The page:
But for Colossal to be able to fulfill its goals, it would need to ensure that there are enough of the animals to do the job that mammoths once did. Otherwise, the animal could become a sort of “eco-zombie” that doesn’t meaningfully participate in its ecosystem as it once did, as McCauley and other authors describe in their 2017 paper about how to prioritize species for de-extinction efforts. Choosing animals that have recently gone extinct, or are on the verge of extinction, are better candidates, that paper said. They should also be species that perform a unique function or job in its ecosystem, and that can bounce back to big enough numbers to be able to effectively do that job.
One promising route for de-extinction research is research into breeding coral that are more resilient to a warming world — potentially saving them from extinction. It’s an effort that could support fisheries and shield coastal communities around the world from storm surge. Unless greenhouse gas emissions reach net zero by the middle of the century, the planet is on track to reach a level of global warming that would essentially wipe out the world’s coral reefs.
There are other problems that could keep grasslands from coming back. The pH of the soil has become more acidic. There’s also a risk that new animals might disturb soil too much, so that it actually exposes permafrost to melting faster. Whether the animals protect or perturb existing permafrost depends partly on their behavior — which at this point is still a big unknown, as they do not exist.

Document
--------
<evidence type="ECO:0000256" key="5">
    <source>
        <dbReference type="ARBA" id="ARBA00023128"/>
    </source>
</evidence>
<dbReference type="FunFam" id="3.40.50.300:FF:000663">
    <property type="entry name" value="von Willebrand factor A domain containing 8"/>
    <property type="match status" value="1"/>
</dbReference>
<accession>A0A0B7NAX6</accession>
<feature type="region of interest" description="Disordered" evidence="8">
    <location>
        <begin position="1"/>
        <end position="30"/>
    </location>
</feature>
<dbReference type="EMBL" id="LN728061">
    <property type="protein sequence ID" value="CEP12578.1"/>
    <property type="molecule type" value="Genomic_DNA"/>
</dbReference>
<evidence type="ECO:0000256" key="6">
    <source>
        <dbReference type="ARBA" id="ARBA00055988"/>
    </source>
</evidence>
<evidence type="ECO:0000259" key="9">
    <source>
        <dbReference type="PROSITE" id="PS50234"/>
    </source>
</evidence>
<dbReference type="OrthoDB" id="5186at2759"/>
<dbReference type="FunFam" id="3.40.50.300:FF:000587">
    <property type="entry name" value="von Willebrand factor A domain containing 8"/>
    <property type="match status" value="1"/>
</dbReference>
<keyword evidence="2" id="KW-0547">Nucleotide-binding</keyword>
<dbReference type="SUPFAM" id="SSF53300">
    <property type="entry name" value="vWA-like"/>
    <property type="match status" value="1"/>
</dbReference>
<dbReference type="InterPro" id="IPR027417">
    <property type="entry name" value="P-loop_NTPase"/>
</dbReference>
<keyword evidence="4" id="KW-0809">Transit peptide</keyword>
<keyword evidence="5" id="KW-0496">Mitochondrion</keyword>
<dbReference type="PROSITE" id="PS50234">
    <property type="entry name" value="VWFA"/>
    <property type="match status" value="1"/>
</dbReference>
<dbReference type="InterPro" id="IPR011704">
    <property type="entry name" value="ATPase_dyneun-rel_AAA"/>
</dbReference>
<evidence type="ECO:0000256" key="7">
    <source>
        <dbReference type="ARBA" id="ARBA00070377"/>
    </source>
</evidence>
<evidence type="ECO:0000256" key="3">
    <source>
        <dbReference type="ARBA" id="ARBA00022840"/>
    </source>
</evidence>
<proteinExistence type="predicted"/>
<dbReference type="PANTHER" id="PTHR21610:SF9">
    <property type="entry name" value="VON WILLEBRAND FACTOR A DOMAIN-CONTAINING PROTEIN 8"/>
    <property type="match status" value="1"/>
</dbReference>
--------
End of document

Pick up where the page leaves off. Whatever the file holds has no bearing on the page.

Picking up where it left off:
“Scaling the effect from the small herd scale to the entire permafrost zone which impacts climate also seems futuristic rather than something that can help anytime soon, even if it did help at all,” Ted Schuur, regents’ professor of ecosystem ecology at Northern State University wrote to The Verge in an email.
Even if everything goes as planned for Colossal, Lamm thinks it would take about six years to birth a hybrid calf. Then it would take another fourteen years or so for their first animal to be old enough to reproduce. From there, the efforts would need to scale up massively to have any meaningful effect on the amount of heat-trapping gases in the atmosphere. But even that best-case scenario comes too late for urgent climate goals. It’s nowhere near soon enough to help save coral reefs, which will need global emissions to drop by half by the end of the decade if they are to survive.
To tackle the climate crisis, the world needs deep and immediate cuts to greenhouse gas emissions from burning fossil fuels. Climate action ought to focus on addressing that pollution that’s at the root of the climate crisis, Bennett says, and not on projects that have a massive profile and an uncertain impact.
“My big concern with these things is that investors will be looking to offset their climate footprint, and they’ll look for things to do and somebody will look at something like that and be like, ‘Oh this is cool,’” says Bennett. “It’s a highly, highly risky prospect.”